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Botero and Tamayo Power Sotheby’s to a Record $26.8 Million for Latin American Art
By Andrew M. Goldstein
NEW YORK— Charged by an ascendant market for modern and contemporary work from Mexico, Cuba, and South America, Sotheby’sheld the most successful Latin American art sale in its history this week, bringing in a record $21,672,625 in its evening auction last night and $5,157,900 in today’s morning session, making for a combined total of $26,830,525.
A single-artist section of the evening sale titled “Fernando Botero: A Celebration” — a lineup of zaftig pieces by the Columbian artist consigned mainly from two private collections — made for the bulk of the market fireworks. Botero’s 1972 painting “A Family” selling for $1.4 million and “Man on a Horse,” a 1992 bronze of a chubby bowler-hatted businessman astride a rolly-poly steed, sold for $1,172,500, a record for the artist in the medium. The spree brought in a total of $7.5 million, confirming the easy-on-the-eyes artist’s dominance of the contemporary Latin American art market.
Rufino Tamayo, meanwhile, led the evening’s other section, titled “A Discerning Eye: Latin American Masterpieces From a Private Collection.” A large oil-on-canvas of a mother and child rendered in flat planes of earthen colors, “Madre Divirtiendo a Su Hijo,” helpfully dated “O-46” by Mexican artist, sold for $1.4 million, coming toward the top of its $1 million-$1.5 million pre-sale estimate. Two other Tamayo works fetched high sums: the 1973 “Mujer en Éxtasis,” a strikingly pink woman gripped by seeming erotic bliss, which sold for $962,500, while a cheerful 1941 painting of apples and two luscious slices of melon, “Sandías,” fetched $602,500.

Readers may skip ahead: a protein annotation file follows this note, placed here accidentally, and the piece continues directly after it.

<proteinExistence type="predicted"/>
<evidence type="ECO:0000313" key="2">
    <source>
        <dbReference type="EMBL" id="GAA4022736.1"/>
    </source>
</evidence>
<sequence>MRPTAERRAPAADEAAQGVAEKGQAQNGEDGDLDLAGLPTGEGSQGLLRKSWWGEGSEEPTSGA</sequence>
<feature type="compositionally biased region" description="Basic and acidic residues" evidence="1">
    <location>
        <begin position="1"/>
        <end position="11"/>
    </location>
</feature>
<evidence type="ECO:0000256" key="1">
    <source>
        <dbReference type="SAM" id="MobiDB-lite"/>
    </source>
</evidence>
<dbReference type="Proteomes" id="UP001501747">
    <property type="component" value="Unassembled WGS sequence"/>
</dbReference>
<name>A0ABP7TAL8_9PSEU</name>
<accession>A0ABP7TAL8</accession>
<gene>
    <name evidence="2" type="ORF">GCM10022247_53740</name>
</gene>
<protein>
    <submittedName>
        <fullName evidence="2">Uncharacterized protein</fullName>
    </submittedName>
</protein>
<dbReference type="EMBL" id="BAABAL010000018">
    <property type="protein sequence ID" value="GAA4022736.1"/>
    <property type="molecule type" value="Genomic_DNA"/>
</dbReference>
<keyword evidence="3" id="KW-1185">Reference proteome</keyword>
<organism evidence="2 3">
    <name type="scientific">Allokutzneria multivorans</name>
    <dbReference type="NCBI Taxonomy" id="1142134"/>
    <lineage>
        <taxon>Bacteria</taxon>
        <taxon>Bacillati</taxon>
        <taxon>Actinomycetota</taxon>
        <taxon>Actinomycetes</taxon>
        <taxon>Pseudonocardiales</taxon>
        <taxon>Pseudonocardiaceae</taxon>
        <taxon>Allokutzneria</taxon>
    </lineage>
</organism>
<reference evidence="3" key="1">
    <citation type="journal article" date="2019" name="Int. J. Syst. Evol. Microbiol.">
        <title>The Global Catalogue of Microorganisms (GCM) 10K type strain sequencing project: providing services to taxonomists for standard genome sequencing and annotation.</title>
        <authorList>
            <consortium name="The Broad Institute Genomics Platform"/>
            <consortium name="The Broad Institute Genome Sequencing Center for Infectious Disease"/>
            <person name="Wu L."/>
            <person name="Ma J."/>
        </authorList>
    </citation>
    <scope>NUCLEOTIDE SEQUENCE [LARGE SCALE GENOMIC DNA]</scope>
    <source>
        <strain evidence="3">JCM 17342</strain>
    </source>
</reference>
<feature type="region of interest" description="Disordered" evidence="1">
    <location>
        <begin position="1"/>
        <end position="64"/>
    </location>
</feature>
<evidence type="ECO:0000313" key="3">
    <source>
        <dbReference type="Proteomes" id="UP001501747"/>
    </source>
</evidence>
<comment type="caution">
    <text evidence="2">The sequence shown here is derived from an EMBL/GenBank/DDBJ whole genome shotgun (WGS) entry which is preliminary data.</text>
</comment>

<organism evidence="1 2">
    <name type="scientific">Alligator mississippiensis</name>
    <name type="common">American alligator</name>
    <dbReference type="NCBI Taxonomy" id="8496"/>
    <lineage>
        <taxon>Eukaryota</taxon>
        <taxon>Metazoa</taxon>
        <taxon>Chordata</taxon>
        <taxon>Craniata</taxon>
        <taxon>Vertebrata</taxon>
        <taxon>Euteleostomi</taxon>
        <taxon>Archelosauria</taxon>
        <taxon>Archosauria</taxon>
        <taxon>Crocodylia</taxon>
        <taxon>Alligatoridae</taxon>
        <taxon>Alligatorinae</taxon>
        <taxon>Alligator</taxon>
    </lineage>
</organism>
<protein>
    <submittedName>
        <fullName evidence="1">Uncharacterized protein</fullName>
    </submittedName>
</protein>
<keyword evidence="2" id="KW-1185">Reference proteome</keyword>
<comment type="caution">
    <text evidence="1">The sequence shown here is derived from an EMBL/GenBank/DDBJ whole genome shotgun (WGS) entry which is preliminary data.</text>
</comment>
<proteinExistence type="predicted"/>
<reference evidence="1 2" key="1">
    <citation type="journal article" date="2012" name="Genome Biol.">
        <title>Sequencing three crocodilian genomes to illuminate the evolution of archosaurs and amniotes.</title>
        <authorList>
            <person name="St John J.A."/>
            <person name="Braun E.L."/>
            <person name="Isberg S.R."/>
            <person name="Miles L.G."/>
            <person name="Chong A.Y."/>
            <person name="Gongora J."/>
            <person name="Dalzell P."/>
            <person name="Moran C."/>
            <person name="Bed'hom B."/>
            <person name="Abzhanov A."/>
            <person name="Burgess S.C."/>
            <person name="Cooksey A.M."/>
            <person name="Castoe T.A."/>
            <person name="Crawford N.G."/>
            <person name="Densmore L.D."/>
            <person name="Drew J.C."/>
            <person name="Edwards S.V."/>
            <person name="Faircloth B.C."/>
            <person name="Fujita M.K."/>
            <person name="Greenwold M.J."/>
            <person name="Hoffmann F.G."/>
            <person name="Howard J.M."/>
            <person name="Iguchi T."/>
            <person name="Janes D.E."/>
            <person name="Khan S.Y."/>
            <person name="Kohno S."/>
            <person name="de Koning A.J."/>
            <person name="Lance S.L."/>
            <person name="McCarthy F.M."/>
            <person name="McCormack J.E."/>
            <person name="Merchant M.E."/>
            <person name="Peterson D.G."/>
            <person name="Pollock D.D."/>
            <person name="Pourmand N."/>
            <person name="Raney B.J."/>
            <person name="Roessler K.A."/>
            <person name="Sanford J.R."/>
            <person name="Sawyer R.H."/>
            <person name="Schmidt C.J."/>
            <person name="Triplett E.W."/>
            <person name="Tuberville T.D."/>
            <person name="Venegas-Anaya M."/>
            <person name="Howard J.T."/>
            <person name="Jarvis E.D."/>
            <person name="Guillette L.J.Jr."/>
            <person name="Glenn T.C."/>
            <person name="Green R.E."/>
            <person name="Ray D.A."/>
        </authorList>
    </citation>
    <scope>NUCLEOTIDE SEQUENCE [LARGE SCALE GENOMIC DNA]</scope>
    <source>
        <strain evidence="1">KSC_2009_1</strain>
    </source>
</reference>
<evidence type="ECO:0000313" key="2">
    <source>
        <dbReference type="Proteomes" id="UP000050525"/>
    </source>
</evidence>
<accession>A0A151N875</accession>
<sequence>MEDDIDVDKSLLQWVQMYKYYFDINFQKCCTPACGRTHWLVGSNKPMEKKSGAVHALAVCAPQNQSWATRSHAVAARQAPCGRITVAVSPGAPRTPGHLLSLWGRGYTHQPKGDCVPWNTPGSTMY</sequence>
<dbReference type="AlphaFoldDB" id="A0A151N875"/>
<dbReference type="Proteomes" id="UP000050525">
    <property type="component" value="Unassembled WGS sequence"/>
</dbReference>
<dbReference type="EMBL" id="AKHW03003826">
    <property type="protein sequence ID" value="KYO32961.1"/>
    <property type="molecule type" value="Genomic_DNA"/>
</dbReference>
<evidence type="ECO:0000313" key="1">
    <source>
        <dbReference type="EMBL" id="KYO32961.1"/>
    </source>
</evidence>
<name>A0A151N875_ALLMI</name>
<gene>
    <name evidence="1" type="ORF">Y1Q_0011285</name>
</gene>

Wilfredo Lam also had a strong showing with his 1945 painting “Les Oiseaux Voilés,” an abstract and ominous oil-on-canvas that the Cuban artist first showed with Pierre Matisse, the son of the French master. The raw work sold for just over $1 million. (Last November, another, more fleshed-out Lam, the 1970 “Les Abalouchas Dansent Pour Dhambala, Dieu de l’Unité,” had been the standout lot at Sotheby’s Latin American sales, selling for $2.2 million.)
Another high-scoring lot was Sergio Camargo‘s 1965 “Relief,” a white, space-invading sculptural canvas with a cluster of cylinders protruding from its center, which sold for $842,500. The impressive, if somewhat disconcerting, work was sold from a private Swiss collection. Cildo Meireles‘s surrealistic table-and-chairs-setting “In-Mensa,” a wooded sculpture from 1982, achieved auction record for the Brazilian conceptualist, selling for $518,500 — more than quadrupling its pre-sale high estimate of $120,000.
Latin American art icons Joaquín Torres-García and Jesús Rafael Soto also proved golden. “La Guitarra,” a boldly colored 1935 painting that Torres-García executed with plenty of graphic verve, fetched $374,500, while the artist’s vintage 1920 New York street scene, “Fourteenth Street (Business Town),” sold for $362,500. Soto, who is currently the subject of a show at the Christie’s-owned Haunch of Venison gallery, was represented in the auction by “Gran Azul,” a late wall piece from 1999 that exemplifies the artist’s signature perceptual experiments — with painted metal sticks dangling in front by nylon strings — but with an added market-friendly blast of Yves Klein-esque blue acrylic blaring from its wooden backboard, evoking a top-of-the line television set on standby.
The Latin American market action continues this evening and tomorrow morning at Christie’s.